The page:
Asheville groove, part 3: Cherishing our sense of place

For well over a century, Asheville has attracted creative people. So, whatever good deeds have been done in the recent past should be seen as growing out of the incredible mountains around us and as gifts from prior generations, the Cherokees and hard-scrabble Southern Appalachian settlers and Asheville’s new urbanists from the mid-19th century onward.

Xpress continues its coverage of Asheville’s evolution, this week seen from the point of view of an historian, an urban planner, a financial planner, an activist, an urban planner, a drummer and a poet.

If you would like to contribute your views to Xpress‘ ongoing retrospective,  please email publisher@mountainx.com or add your comments to any of the many articles in our coverage online at mountainx.com— Jeff Fobes

Here’s a list of stories featured in the third week of our Asheville Groove series:

How Asheville Became (and Continues to Be) the Most Exciting Small City,” by Milton Ready

Remember When, Asheville?” by Joyce Harrison

It Takes a Village,” by Leslie Anderson

A Call to Drums,” by Sunny Keach

Saving the Red Maple,” by Margaret Williams

Asheville: Where I Found Myself,” by Glenis Redmond

You might also be interested in our celebration of 20 years since Mountain Xpress launched its first issue.

 

 

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About Jeff Fobes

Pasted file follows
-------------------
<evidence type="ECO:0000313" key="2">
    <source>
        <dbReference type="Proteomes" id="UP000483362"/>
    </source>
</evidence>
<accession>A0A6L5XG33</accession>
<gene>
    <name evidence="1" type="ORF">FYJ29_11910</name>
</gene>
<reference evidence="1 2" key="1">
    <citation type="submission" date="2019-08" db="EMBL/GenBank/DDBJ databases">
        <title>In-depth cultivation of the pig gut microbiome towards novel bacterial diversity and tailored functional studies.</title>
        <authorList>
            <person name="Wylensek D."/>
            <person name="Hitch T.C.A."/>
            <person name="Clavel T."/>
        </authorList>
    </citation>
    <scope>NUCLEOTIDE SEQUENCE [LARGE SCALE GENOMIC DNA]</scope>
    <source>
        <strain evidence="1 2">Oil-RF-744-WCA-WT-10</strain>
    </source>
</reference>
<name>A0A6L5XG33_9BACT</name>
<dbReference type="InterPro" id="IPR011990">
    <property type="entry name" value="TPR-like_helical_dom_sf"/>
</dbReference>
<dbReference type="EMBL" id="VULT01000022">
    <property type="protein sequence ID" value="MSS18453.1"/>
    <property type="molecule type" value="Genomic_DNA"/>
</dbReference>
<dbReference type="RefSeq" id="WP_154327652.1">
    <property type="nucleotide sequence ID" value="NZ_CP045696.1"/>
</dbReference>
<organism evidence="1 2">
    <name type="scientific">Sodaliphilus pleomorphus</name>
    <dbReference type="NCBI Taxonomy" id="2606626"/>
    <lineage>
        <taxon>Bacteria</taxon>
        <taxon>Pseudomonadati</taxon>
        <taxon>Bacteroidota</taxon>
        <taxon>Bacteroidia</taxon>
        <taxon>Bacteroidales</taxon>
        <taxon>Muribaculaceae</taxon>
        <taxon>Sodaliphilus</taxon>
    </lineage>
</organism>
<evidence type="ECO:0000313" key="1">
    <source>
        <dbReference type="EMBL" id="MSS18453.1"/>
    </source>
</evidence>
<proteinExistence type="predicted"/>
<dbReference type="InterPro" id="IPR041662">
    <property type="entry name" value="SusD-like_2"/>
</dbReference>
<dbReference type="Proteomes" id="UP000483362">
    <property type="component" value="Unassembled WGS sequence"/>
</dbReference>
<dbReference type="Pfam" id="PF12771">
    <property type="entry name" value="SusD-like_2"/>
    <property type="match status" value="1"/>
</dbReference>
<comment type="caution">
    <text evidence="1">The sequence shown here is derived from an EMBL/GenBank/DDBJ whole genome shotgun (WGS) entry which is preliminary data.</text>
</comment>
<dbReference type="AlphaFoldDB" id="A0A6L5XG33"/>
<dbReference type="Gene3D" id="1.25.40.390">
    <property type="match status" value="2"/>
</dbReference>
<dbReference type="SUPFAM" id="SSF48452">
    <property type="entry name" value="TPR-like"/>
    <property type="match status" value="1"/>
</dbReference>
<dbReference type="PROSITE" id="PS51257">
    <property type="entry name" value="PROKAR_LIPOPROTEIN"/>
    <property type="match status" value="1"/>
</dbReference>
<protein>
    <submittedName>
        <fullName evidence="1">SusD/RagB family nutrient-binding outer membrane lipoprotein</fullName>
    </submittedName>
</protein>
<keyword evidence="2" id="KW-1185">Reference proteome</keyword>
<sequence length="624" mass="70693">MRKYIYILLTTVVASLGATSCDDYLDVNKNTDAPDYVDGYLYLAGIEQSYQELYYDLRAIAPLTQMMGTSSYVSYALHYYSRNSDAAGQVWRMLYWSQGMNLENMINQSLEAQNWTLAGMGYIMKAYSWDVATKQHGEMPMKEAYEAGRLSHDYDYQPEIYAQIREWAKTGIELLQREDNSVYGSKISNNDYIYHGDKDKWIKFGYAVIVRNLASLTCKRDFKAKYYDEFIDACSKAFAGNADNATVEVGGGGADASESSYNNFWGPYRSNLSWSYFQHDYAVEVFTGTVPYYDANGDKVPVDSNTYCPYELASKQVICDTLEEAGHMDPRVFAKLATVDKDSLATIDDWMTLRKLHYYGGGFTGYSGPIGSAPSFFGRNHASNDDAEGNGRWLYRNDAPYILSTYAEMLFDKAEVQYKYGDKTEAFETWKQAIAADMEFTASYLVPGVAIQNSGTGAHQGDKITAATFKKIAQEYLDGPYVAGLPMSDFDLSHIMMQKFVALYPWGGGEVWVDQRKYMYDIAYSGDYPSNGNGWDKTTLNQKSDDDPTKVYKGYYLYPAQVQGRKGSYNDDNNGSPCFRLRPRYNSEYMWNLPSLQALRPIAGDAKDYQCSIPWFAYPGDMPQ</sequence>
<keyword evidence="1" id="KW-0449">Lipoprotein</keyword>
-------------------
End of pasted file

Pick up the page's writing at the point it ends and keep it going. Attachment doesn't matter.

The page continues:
As a long-time proponent of media for social change, my early activities included coordinating the creation of a small community FM radio station to serve a poor section of St. Louis, Mo. In the 1980s I served as the editor of the "futurist" newsletter of the U.S. Association for the Club of Rome, a professional/academic group with a global focus and a mandate to act locally. During that time, I was impressed by a journalism experiment in Mississippi, in which a newspaper reporter spent a year in a small town covering how global activities impacted local events (e.g., literacy programs in Asia drove up the price of pulpwood; soybean demand in China impacted local soybean prices). Taking a cue from the Mississippi journalism experiment, I offered to help the local Green Party in western North Carolina start its own newspaper, which published under the name Green Line. Eventually the local party turned Green Line over to me, giving Asheville-area readers an independent, locally focused news source that was driven by global concerns. Over the years the monthly grew, until it morphed into the weekly Mountain Xpress in 1994. I've been its publisher since the beginning. Mountain Xpress' mission is to promote grassroots democracy (of any political persuasion) by serving the area's most active, thoughtful readers. Consider Xpress as an experiment to see if such a media operation can promote a healthy, democratic and wise community. In addition to print, today's rapidly evolving Web technosphere offers a grand opportunity to see how an interactive global information network impacts a local community when the network includes a locally focused media outlet whose aim is promote thoughtful citizen activism. Follow me @fobes

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